'Three moms who got together': Organizer says ReOpenNC not affiliated with any political group or donor
Posted April 20, 2020 5:34 p.m. EDT
Updated April 20, 2020 6:57 p.m. EDT
Raleigh, N.C. — Hundreds of protesters are expected to converge on downtown Raleigh Tuesday to rail against Gov. Roy Cooper's statewide stay-at-home order and demand that businesses across North Carolina be allowed to reopen during the coronavirus pandemic.
Cooper's order, which went into effect March 30, effectively closed businesses where large numbers of people congregated, such as movie theaters, and those where providers and customers were in close quarters, such as salons. It remains in effect until the end of the month, and the governor has said he is waiting on data to show that the virus is under control in the state before he eases the restrictions.
"My main concern [is], if we do not get back to work soon, this is not financially sustainable," said Ashley Smith, co-founder of ReOpenNC, which is organizing Tuesday's protest. "What will we have to return to when this is all over with?"
Smith and her supporters argue the economic toll of the stay-at-home order outweighs the public health benefits during the crisis.
More than 640,000 people have filed for unemployment since mid-March, some 12 percent of the state's civilian workforce. The state has roughly 6,900 confirmed cases of COVID-19, the illness associated with the virus, though testing remains limited.
In less than two weeks, ReOpenNC attracted more than 60,000 Facebook members. A few dozen people participated in the group's first protest last week. Now, some politicians plan to join Tuesday's protest, including Republican 9th District Congressman Dan Bishop and state Sen. Vickie Sawyer, R-Iredell.
"It's going to be a talking point for many Republican candidates on the campaign trail," Meredith College political science professor David McLennan said.
Other states have seen protests in recent days, and President Donald Trump seems to back them. He tweeted simply "LIBERATE MINNESOTA!" on Friday and followed that up with similar tweets for Virginia and Michigan.
"As we've seen the pandemic move forward, we've seen more and more partisanship. So, what we're seeing nationally is the rise of people pushing back for what they see as government overreach," McLennan said. "It does just add more fuel to the partisan fire that's already been there and the fact that the president is encouraging the behavior."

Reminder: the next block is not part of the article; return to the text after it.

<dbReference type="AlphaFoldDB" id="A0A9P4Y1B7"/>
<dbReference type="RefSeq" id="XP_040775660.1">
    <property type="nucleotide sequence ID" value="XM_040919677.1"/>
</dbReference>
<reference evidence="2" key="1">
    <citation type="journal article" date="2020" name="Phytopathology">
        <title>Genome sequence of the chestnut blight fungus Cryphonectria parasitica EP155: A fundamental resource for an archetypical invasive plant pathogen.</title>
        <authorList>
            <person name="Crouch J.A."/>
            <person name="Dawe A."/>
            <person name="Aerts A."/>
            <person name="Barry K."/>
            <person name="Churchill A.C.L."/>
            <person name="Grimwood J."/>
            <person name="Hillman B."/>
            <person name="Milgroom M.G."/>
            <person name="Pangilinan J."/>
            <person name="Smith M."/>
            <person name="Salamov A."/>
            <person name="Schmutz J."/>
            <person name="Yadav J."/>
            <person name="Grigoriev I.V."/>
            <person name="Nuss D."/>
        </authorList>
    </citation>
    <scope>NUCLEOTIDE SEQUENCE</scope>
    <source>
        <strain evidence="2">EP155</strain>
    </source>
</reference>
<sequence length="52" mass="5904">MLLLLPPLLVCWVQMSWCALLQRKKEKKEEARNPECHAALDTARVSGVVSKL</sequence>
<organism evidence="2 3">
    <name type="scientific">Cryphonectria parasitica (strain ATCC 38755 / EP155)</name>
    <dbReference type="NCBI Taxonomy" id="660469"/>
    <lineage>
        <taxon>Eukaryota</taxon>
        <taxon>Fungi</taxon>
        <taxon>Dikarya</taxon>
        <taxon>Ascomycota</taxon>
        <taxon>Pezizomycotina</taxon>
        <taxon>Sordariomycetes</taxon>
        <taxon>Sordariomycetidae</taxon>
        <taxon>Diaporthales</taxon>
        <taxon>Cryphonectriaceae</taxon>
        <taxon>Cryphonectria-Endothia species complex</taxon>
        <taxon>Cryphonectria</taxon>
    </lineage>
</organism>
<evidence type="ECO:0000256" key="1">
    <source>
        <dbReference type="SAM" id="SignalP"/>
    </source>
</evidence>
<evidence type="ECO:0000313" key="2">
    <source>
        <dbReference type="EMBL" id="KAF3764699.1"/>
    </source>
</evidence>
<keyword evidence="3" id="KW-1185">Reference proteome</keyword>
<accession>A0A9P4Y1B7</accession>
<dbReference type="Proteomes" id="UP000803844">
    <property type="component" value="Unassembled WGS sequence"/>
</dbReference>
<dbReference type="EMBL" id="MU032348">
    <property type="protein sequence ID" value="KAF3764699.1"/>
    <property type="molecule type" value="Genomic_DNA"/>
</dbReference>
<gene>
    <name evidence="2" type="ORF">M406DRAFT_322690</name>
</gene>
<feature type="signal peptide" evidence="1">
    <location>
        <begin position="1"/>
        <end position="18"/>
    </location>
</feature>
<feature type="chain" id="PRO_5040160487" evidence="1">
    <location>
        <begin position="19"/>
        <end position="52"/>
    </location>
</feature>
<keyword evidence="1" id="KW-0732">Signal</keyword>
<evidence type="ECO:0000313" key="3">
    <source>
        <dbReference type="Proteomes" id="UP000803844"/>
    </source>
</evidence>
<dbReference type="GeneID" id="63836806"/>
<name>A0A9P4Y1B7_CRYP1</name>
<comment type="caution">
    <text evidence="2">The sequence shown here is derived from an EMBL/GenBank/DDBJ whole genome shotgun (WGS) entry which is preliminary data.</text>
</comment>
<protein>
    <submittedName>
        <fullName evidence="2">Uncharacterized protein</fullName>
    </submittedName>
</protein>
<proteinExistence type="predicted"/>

Smith calls herself a conservative and acknowledges similar viewpoints are joining the cause, but she disputes any assertion of outside control of ReOpenNC.
"We're [at] zero funding from any other organization. We're unaffiliated with anyone else," she said. "This was literally three moms who got together who did not like the way things were going in our state and decided to stand up [and] formed a group.
"We are 100 percent grassroots," she added.
Not all Republicans are joining the movement. U.S. Sen. Thom Tillis reiterated Monday his belief that North Carolina cannot rush to reopen because of the health risks.
Also, recent polls show public support for Cooper's response to the crisis and for not reopening businesses too quickly.
McLennan said that, as he sees protests growing around the country, he's reminded of another conservative movement from a decade ago.
"This is very similar to in 2010 the rise of the tea party movement, which started as a grassroots movement [and] then got very much professionalized," he said.
Raleigh police arrested one person at last week's ReopenNC protest, and there's been confusion over whether such gatherings violate the governor's stay-at-home order.
Cooper's general counsel, William McKinney, sent a letter Monday to ReOpenNC's lawyer, stating that a protest isn't against the order as long as people remain at least 6 feet apart to limit the spread of the virus.
Wake County Attorney Scott Warren likewise said that the county's stay-at-home order isn't meant to infringe on anyone's First Amendment rights.
"It is the responsibility of each individual to exercise these rights consistent with time, place and manner restrictions imposed, including social distancing, any condition of an applicable permit, and North Carolina laws relating to assembly," Warren said in an email. "Wake County has no authority to enforce, interpret or restrict enforcement by law enforcement."